According to a new ARC Advisory Group five-year market outlook study, 2010 showed a comeback in the large-scale distributed control systems (DCS) market compared to 2009, when the effects of the worldwide financial crisis and recession had been most apparent.
While 2010 showed a comeback in revenue numbers, ARC does not expect the revenue to surpass the 2008 peak until 2012. Most global DCS suppliers (ABB, Siemens, Honeywell, Yokogawa, Emerson, etc.) reported very strong order rates right through the end of calendar year 2010 and this will translate into strong revenue for 2011. “The DCS market has a lag between orders and revenue that approaches nine months on average, due to the heavy concentration of project business. This lag will carry strong order rates from 2010 into strong revenue for 2011,” according to Barry Young, Principal Analyst at ARC and author of ARC’s “Distributed Control Systems Worldwide Outlook” study. “Beyond 2011, the DCS market should return to its normal slow but steady growth rate with a combined annual growth rate (CAGR) of approximately 3 to 4 percent over the five-year period of 2010–2015, barring any double-dip worldwide recession, of course,” said Young.
New projects in the heavy process industries, where DCSs are used to monitor, manage, and control plant operations, drove sales orders in mid to late 2009. This translated into increased revenue for suppliers in 2010. The industry verticals of chemical, petrochemical, and oil & gas showed particularly strong growth. Since, traditionally, these verticals are among the largest in the DCS marketplace, the overall DCS marketplace showed an upswing. The water & wastewater sector also continued to show significant above-average growth, even though this sector is not very large.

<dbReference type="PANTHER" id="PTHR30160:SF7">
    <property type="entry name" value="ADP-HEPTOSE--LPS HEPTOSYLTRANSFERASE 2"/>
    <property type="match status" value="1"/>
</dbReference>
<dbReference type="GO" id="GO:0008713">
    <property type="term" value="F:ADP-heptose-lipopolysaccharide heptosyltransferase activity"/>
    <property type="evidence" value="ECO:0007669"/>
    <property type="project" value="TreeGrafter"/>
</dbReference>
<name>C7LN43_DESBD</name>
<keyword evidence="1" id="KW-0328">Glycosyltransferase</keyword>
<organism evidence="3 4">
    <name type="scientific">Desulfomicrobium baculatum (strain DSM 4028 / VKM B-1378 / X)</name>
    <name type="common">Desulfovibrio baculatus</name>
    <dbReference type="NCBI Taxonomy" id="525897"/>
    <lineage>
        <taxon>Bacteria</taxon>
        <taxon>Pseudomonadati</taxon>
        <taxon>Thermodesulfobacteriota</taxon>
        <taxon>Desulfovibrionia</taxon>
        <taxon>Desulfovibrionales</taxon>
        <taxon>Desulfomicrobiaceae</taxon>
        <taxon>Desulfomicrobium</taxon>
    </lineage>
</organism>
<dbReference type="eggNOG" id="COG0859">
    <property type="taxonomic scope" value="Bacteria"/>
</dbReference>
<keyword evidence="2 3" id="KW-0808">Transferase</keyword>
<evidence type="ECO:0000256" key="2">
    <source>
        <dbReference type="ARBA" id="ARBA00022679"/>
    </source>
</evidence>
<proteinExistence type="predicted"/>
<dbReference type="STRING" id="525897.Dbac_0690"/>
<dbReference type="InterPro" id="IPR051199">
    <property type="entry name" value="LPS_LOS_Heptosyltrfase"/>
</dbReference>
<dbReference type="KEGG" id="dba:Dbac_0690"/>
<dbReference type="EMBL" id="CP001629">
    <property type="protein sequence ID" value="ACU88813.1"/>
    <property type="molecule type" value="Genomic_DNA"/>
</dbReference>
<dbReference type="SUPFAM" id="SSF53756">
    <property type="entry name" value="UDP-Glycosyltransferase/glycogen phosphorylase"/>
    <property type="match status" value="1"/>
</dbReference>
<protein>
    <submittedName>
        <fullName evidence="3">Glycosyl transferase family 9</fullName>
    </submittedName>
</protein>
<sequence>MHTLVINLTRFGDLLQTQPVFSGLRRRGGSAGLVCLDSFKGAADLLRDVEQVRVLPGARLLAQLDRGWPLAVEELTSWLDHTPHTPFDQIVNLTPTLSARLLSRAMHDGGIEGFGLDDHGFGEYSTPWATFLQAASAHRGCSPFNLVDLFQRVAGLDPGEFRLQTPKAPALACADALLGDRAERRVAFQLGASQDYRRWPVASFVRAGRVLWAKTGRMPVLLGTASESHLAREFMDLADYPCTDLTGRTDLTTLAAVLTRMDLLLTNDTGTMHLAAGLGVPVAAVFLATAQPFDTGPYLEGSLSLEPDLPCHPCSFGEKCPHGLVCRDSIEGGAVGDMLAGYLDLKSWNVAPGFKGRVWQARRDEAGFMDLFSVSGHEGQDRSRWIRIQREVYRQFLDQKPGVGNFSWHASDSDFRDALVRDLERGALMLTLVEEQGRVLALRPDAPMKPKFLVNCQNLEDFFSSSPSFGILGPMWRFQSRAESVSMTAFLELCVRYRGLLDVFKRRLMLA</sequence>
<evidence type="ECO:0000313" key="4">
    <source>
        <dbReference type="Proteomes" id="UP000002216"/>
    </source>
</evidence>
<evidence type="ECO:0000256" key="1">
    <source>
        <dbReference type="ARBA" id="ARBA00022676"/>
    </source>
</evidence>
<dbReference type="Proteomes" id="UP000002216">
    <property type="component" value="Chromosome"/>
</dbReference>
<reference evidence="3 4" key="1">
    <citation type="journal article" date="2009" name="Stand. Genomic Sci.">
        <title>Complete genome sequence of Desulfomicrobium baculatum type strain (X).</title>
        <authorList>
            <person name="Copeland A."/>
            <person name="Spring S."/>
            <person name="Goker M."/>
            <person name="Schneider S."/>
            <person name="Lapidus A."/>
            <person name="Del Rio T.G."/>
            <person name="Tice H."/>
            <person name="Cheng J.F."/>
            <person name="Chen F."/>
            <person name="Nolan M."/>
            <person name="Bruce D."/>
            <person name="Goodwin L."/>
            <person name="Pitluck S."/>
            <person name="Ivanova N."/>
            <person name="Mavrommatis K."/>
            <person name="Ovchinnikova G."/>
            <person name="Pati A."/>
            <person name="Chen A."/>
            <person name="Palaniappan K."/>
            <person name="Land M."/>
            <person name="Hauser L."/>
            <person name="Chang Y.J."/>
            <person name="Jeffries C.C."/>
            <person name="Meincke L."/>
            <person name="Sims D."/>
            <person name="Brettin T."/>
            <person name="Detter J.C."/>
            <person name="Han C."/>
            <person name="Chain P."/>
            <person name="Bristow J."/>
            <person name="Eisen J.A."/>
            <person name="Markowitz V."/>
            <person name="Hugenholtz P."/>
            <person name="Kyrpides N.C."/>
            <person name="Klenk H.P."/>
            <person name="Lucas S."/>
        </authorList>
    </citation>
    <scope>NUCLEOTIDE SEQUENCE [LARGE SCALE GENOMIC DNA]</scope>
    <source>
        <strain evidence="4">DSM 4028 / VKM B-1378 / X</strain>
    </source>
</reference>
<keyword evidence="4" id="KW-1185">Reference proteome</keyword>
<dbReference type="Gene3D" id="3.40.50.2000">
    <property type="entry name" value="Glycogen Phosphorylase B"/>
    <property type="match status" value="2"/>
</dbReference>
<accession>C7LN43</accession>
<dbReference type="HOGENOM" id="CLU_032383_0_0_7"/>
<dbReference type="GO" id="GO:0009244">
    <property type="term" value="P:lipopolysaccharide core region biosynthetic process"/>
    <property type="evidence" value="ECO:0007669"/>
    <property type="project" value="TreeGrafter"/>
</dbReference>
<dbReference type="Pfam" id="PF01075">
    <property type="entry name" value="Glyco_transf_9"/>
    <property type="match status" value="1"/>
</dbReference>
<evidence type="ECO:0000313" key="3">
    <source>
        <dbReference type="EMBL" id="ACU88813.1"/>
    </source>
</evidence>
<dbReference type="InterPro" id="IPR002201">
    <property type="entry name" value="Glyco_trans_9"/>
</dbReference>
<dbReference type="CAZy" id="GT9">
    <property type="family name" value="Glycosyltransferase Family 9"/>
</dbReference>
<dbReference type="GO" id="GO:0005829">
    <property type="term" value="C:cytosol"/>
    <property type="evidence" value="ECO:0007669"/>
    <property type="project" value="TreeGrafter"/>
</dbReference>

The resurgence in power generation projects, particularly in the nuclear and gas-fired combined cycle sectors, also increased demand for DCSs. In the developed regions, power generation plants currently emphasize improving efficiency, reducing emissions, and improving ramp rates. In emerging countries, China and in particular, the power industry is working to reduce its dependence on coal-fired power generation with more nuclear, wind, and solar generation. The resurgence in power generation projects — including many large greenfield projects — will not only drive demand for DCSs, but also for associated software applications. These include collaborative production management, advanced process control, optimization, and operator training simulators.
The DCS business has primarily been a services business for the past few years, with combined project and after-sales or operational services accounting for over half of total revenues. The main automation contractor (MAC) concept continues to grow stronger and build in scope. ARC sees owner-operators demanding strong local content on MAC projects, ensuring a strong support presence once the project has been commissioned and started up. Also, the MAC scope is increasing, now often including the electrical content of the project, which further reduces both project engineering cost and overall risk for the owner-operator.